In the federal Australian parliament on Monday 25 October 2021, I moved that this House:

(1) notes that 29 November 2021 is the International Day of Solidarity with the Palestinian People as declared by the United Nations in 1977;

(2) recognises the inalienable rights of the Palestinian people, including their right to self determination and a future built on peace, dignity, justice and security;

(3) acknowledges the obstacles to the ongoing peace process, particularly the need for urgent action on issues such as settlements, Jerusalem, the Gaza blockade and the humanitarian situation in the occupied Palestinian territories;

(4) further recognises that the ongoing humanitarian situation in Palestine is far-reaching, with many in the Australian community affected by this ongoing conflict; and

(5) calls on the Government to ensure Australia is working constructively to support security and human rights in Palestine, in advance of a just and enduring two-state solution in the Middle East.

As we approach 29 November, I take the opportunity to reaffirm our commitment to the Palestinian people and stand united in their struggle for self-determination. When the Oslo agreements were drafted in 1993, they were intended to give the Palestinian people autonomy. However, 28 years later the military occupation continues to control the lives of Palestinians and their access to the basic necessities of life, including the vital water supply.

Under the Oslo agreements, Israel retains exclusive control over almost all the water resources. The agreements allocate 80 per cent of the mountain aquifer water to Israeli use and 20 per cent to the Palestinians. Apart from the human rights implications that arise, it is quite concerning given that over the last 28 years the Palestinian population of the occupied West Bank has nearly doubled. Due to these restrictions, the Palestinian authority is forced to purchase significant water supply from Mekorot, Israel’s national water company.

This issue is further complicated by the very poor Palestinian water pipelines, which mean that about a third of the water supply, I am advised, is being lost to leakage. The water shortage in the West Bank is acute in summer and Mekorot restricts the water supplies for the higher demands of the Israeli settlements. As a result, the average water consumption for all Palestinians in the West Bank and Gaza falls well behind the World Health Organization’s recommended minimum levels.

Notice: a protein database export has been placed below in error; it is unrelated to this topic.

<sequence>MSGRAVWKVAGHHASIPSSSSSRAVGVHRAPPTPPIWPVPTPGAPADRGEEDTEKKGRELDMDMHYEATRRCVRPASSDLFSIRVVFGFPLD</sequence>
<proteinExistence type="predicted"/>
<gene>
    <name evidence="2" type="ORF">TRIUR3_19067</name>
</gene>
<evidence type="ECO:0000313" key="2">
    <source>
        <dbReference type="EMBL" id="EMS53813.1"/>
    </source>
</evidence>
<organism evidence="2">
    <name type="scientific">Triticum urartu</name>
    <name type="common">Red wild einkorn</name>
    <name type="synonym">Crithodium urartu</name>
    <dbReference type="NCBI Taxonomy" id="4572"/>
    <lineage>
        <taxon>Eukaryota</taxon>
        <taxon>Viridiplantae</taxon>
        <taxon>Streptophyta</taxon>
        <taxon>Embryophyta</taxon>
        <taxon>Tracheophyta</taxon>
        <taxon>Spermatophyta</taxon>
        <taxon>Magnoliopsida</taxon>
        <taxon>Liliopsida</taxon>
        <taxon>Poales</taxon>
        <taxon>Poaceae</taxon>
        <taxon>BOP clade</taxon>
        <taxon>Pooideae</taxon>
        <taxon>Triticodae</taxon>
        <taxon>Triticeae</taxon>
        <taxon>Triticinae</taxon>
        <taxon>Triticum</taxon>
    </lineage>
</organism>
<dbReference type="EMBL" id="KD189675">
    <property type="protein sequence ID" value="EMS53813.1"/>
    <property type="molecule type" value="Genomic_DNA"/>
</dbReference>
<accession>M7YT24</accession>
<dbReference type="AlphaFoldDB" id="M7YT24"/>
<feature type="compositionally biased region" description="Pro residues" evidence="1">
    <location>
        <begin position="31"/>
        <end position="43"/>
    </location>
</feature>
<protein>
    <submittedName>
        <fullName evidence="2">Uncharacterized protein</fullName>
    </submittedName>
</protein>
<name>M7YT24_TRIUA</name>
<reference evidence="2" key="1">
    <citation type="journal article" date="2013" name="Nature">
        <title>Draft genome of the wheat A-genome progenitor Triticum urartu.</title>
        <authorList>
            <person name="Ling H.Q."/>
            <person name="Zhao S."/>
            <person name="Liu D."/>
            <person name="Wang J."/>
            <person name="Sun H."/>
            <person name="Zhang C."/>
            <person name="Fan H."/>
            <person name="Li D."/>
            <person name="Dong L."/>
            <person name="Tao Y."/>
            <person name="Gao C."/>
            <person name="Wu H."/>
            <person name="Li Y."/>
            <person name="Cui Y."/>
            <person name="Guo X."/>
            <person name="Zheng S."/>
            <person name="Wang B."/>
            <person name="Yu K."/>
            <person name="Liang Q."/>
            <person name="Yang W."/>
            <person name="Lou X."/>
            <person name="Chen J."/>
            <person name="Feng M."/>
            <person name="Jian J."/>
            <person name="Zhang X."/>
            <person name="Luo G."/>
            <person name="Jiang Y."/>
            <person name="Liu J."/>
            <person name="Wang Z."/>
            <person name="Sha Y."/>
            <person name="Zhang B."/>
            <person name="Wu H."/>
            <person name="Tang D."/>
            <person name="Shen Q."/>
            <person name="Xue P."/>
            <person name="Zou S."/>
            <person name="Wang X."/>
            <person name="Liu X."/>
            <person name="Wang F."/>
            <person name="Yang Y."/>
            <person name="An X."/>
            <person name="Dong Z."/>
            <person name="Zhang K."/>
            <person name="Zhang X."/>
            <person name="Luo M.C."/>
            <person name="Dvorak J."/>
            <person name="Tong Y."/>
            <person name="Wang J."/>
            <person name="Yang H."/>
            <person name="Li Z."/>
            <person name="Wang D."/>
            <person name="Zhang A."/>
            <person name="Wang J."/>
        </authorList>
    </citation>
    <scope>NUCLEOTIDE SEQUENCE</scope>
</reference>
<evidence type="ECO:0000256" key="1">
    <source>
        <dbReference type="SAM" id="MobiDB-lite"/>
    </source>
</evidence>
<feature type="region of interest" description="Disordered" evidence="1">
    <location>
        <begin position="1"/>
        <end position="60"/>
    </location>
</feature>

Access to necessities such as water is an inalienable human right and, unfortunately, these rights are not being realised due to military occupation. Clearly this is inhumane and unjust. We must work towards affording self-determination to the Palestinian people, including a future that’s based on peace, dignity, justice and security.

I acknowledge there are many obstacles in the ongoing peace process, particularly the need for urgent action in respect to settlements, Jerusalem, the Gaza blockade and the humanitarian situation in the occupied territories. I believe it falls to countries like Australia, who believe in the dignity of all people, to become more engaged in addressing the need for a tangible process towards the creation of the Palestinian state while ensuring respect and security for a Jewish homeland.

I genuinely accept the right of the Jewish state to exist and for it to be able to defend the rights and freedoms of its people. However, I firmly believe the future of the Jewish state and, indeed, the region depends on Israel’s ability to live in peace with its neighbours, including a Palestinian state.

On this note, I call on the government to ensure that Australia’s working constructively to support security and the human rights of Palestinians, including the unequivocal commitment to adjust an enduring two-state solution consistent with international law.

While slightly digressing, I’d also take this opportunity to reiterate my concerns about Mohammed El Halabi, the former director of World Vision Australia in Gaza and the West Bank. Mr El Halabi has been charged on allegations of funnelling $50 million of World Vision aid money to a terrorist group, Hamas. Although investigations have been conducted by the Department of Foreign Affairs, independent auditors as well as World Vision itself, they have all failed to show any evidence that money was actually diverted,

Mr El Halabi remains in prison. He’s been severely restricted in his legal defence throughout his four-year ordeal, depriving him of a fair trial, and has been forced to attend over 150 court appearances without any substantial evidence to support the allegations against him.

I have been in contact with Mr El Halabi’s distressed father on a number of occasions now regarding his son’s plight and, accordingly, I use this opportunity to renew any call for the international community to continue to place pressure on Israel to finalise Mr El Halabi’s trial without further delay. I look further to a future where Israel and Palestine can coexist in peace and harmony and I echo the views of Pope Benedict—let the two-state solution become a reality, not remain a dream.